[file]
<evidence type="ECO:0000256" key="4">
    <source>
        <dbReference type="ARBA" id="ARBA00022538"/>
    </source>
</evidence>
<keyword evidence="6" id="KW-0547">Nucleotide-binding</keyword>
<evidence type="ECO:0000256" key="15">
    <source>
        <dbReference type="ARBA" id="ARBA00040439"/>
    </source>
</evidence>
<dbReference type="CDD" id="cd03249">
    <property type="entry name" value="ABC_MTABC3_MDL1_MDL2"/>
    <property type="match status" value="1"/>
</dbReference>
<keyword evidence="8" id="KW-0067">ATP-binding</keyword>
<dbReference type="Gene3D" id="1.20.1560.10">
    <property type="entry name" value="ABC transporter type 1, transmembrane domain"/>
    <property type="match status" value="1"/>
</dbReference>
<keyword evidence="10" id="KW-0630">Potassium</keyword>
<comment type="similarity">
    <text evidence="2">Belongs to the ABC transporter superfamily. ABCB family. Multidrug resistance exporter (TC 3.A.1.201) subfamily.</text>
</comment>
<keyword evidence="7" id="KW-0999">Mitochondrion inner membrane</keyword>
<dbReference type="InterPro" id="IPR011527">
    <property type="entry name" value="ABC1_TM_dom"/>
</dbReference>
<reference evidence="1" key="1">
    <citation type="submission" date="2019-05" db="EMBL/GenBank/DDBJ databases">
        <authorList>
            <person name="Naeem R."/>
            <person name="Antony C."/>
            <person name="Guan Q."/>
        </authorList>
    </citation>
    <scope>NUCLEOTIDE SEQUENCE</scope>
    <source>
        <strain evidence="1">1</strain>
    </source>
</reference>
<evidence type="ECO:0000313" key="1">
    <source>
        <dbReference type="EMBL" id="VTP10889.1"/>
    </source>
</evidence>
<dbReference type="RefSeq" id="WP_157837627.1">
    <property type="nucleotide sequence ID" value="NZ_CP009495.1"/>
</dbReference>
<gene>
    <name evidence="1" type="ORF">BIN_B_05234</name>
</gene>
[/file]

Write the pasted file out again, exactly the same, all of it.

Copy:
<evidence type="ECO:0000256" key="4">
    <source>
        <dbReference type="ARBA" id="ARBA00022538"/>
    </source>
</evidence>
<keyword evidence="6" id="KW-0547">Nucleotide-binding</keyword>
<evidence type="ECO:0000256" key="15">
    <source>
        <dbReference type="ARBA" id="ARBA00040439"/>
    </source>
</evidence>
<dbReference type="CDD" id="cd03249">
    <property type="entry name" value="ABC_MTABC3_MDL1_MDL2"/>
    <property type="match status" value="1"/>
</dbReference>
<keyword evidence="8" id="KW-0067">ATP-binding</keyword>
<dbReference type="Gene3D" id="1.20.1560.10">
    <property type="entry name" value="ABC transporter type 1, transmembrane domain"/>
    <property type="match status" value="1"/>
</dbReference>
<keyword evidence="10" id="KW-0630">Potassium</keyword>
<comment type="similarity">
    <text evidence="2">Belongs to the ABC transporter superfamily. ABCB family. Multidrug resistance exporter (TC 3.A.1.201) subfamily.</text>
</comment>
<keyword evidence="7" id="KW-0999">Mitochondrion inner membrane</keyword>
<dbReference type="InterPro" id="IPR011527">
    <property type="entry name" value="ABC1_TM_dom"/>
</dbReference>
<reference evidence="1" key="1">
    <citation type="submission" date="2019-05" db="EMBL/GenBank/DDBJ databases">
        <authorList>
            <person name="Naeem R."/>
            <person name="Antony C."/>
            <person name="Guan Q."/>
        </authorList>
    </citation>
    <scope>NUCLEOTIDE SEQUENCE</scope>
    <source>
        <strain evidence="1">1</strain>
    </source>
</reference>
<evidence type="ECO:0000313" key="1">
    <source>
        <dbReference type="EMBL" id="VTP10889.1"/>
    </source>
</evidence>
<dbReference type="RefSeq" id="WP_157837627.1">
    <property type="nucleotide sequence ID" value="NZ_CP009495.1"/>
</dbReference>
<gene>
    <name evidence="1" type="ORF">BIN_B_05234</name>
</gene>